Black business ownership is growing at the fastest rate it has in 30 years, the lowest inflation rate of any major economy on Earth, and we've rebuilt our alliances around the world.

Because of the great help of Senator Durkin of Illinois—excuse me, Durbin of Illinois and—the chairman of the Judiciary Committee, we've confirmed Federal judges at a historic pace. Two-thirds are people of color, most diverse slate ever in American history.

They include the first—[applause]—they include the first Black woman ever appointed to the Supreme Court, and she's smarter than all the rest. More Black women on the Federal circuit courts than all previous Presidents combined in American history.

And we kept our promise to having an administration that looks like America. We have the most diverse administration in American history.

Trump and the MAGA Republicans want to get rid of the Affordable Care Act, for example. On our watch, the Affordable Care Act is even stronger. Black and Latino Americans have now more access to affordable health care than any time in history.

We've made the biggest investment—[applause]—we've made the biggest investment in the history of the world in climate change. That includes historic investments in frontline and fenceline communities.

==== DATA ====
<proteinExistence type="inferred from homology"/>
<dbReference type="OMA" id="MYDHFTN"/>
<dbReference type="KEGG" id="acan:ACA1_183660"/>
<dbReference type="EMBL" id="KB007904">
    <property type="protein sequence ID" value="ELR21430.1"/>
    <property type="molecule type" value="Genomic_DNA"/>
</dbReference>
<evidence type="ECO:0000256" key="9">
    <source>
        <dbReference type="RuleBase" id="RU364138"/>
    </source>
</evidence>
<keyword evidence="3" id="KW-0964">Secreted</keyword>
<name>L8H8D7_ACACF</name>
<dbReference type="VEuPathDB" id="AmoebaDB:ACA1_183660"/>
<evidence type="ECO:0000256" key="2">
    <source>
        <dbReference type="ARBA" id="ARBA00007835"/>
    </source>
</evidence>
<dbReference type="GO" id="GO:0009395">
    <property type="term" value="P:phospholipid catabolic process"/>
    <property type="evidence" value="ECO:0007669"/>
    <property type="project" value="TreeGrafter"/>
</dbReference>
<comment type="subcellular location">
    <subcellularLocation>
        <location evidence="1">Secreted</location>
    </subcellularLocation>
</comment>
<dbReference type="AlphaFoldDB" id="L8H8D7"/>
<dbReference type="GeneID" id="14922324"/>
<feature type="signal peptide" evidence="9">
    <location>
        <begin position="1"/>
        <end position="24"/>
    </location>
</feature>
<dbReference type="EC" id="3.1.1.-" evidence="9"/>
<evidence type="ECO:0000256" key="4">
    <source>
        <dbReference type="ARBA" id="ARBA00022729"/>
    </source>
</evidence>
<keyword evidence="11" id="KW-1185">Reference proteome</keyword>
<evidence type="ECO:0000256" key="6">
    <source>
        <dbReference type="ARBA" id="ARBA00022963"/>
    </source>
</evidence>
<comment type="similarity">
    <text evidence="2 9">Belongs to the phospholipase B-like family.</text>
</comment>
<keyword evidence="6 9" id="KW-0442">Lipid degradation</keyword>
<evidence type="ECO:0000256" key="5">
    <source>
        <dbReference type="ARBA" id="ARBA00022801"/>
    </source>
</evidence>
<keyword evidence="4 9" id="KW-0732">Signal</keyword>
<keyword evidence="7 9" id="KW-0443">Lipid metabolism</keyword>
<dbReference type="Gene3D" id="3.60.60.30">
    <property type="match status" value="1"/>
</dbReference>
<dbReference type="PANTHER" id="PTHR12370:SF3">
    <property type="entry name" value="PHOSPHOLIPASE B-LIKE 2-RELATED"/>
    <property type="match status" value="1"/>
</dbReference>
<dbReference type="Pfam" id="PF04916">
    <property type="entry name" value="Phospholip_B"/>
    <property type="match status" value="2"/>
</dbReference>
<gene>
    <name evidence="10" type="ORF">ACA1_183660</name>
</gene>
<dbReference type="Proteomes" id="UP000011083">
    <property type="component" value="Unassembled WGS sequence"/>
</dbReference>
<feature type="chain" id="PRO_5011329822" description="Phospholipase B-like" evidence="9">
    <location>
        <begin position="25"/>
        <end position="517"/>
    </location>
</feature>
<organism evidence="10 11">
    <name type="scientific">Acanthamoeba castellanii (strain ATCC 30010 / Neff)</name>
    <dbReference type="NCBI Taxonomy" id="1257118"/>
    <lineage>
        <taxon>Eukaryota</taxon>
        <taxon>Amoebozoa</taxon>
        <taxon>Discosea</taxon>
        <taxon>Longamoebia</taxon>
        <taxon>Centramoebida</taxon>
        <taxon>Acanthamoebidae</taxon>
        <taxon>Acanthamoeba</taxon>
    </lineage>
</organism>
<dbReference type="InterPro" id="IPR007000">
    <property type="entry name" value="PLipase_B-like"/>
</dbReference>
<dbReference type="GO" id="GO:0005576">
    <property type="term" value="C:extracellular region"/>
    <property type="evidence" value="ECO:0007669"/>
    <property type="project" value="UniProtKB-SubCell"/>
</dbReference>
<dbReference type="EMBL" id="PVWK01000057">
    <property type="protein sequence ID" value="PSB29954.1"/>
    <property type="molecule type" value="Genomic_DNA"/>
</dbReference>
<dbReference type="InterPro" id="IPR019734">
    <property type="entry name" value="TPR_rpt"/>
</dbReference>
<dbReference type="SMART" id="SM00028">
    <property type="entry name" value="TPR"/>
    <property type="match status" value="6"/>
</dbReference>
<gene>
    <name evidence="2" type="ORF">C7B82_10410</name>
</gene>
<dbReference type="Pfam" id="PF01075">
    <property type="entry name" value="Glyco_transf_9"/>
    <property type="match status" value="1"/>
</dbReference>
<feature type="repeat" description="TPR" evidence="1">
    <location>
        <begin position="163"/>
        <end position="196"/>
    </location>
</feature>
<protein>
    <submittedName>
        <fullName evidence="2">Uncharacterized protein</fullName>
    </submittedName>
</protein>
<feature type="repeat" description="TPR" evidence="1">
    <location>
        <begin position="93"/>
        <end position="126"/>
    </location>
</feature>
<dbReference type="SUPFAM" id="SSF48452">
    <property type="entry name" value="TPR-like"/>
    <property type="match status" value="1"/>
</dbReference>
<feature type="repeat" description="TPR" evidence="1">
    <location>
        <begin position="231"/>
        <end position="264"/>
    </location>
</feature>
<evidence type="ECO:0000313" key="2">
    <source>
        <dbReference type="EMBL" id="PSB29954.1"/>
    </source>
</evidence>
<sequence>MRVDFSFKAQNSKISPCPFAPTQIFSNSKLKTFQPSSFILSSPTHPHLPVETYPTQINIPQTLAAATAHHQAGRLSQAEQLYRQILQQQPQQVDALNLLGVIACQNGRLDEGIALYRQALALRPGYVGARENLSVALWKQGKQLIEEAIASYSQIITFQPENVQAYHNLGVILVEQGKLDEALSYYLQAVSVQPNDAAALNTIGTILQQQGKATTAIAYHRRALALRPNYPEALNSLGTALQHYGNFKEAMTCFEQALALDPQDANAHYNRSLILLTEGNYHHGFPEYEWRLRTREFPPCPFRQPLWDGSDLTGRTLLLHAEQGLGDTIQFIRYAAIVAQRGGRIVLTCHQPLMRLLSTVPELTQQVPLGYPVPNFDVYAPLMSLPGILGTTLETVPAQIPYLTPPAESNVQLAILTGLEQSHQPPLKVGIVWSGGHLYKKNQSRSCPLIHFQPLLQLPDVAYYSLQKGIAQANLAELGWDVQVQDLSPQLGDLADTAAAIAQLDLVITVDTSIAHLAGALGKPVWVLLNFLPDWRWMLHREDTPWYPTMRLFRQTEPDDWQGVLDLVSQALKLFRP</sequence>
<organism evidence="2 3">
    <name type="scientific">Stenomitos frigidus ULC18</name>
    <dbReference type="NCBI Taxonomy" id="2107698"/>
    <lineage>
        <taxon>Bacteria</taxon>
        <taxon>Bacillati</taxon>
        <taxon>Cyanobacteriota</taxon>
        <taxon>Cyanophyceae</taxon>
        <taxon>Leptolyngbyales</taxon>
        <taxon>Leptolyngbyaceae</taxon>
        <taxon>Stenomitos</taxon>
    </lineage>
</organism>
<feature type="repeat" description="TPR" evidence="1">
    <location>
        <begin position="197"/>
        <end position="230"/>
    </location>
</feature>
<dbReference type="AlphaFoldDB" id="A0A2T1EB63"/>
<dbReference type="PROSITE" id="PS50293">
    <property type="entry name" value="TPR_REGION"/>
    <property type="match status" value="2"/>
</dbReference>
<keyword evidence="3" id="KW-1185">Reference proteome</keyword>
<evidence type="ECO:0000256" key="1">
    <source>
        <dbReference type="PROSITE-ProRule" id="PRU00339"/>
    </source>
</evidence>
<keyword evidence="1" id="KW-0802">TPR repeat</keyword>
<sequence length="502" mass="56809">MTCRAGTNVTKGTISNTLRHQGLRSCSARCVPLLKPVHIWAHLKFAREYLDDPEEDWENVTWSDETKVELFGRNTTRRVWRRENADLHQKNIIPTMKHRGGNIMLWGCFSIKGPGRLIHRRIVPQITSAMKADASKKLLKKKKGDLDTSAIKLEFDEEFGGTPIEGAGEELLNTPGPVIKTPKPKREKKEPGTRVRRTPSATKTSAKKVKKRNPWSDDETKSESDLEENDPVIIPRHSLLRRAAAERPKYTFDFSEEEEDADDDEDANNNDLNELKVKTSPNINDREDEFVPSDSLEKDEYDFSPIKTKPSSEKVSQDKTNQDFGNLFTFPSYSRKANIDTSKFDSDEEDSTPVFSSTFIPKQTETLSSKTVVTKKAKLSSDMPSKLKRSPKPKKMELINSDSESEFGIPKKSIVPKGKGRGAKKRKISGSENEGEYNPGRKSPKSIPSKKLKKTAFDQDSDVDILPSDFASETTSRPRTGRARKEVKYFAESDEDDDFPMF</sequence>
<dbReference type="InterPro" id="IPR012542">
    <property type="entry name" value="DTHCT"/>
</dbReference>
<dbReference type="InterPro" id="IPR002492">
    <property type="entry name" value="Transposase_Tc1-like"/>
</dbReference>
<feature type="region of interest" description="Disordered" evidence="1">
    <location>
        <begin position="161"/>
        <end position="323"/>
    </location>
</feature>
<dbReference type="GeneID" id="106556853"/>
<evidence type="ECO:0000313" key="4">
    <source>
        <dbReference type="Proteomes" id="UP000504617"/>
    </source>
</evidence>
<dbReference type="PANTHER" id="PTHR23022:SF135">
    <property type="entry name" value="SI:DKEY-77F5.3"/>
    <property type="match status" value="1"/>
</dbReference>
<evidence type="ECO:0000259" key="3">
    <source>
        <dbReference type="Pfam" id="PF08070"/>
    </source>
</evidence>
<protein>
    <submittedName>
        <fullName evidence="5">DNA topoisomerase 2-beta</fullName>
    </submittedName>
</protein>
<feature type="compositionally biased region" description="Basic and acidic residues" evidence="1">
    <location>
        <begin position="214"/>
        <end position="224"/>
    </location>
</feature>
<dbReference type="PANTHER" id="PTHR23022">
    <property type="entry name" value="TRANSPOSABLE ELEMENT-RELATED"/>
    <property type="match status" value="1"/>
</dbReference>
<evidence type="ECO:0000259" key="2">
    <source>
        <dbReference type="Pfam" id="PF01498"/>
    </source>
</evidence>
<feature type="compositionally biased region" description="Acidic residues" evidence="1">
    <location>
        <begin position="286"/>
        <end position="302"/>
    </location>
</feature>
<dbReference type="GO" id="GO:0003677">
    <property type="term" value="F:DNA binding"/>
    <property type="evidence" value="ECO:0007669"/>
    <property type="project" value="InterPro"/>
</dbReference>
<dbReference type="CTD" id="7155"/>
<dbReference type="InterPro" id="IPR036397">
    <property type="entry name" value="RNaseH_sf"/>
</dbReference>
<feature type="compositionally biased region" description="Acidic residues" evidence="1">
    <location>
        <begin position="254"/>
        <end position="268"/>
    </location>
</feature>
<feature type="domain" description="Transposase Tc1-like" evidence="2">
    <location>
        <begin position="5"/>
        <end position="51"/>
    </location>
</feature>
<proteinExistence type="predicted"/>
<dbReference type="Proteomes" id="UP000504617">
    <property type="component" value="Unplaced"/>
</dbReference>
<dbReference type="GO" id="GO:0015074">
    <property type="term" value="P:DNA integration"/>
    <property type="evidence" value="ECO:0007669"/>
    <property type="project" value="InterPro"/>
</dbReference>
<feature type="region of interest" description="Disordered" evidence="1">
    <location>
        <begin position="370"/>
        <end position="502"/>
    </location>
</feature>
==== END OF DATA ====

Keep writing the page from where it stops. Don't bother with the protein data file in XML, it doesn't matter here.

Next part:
I grew up in a place called Claymont, Delaware, after we moved from Scranton. It's right there on the Pennsylvania border where all the major refineries are.

I grew up in a neighborhood that later became public housing. But at the time, it was—it was private housing and an apartment complex. And it was amazing. I look back on it, and almost all my friends, including me, had asthma. All the—everything blew southeast.

And so, folks, look, I promise that of all the—we save, in terms of dealing with the fenceline communities, 80 percent of it's going to go back into those communities most affected by it. And they're minority communities and poor communities.

We're going to replace every single solitary lead pipe in this country so every family can turn on the faucet and drink clean water and not have to worry about any impact on their kids.

I signed the first gun safety law in nearly 30 years. The largest investment in HBCUs and Hispanic-serving institutions. Despite actions from the Supreme Court and the MAGA Republicans, I relieved the debt of 3.6 million students—3.6 million.

When the Supreme Court turned down my right to forgive all student debt, they—we were still able to find a way to do 3.6 million.

Look, and that—it's changing people's lives. They're able to buy a home, they're able to invest in a business, they're able to begin to live their lives. And some of them have been paying these debts until—for 20, 25 years.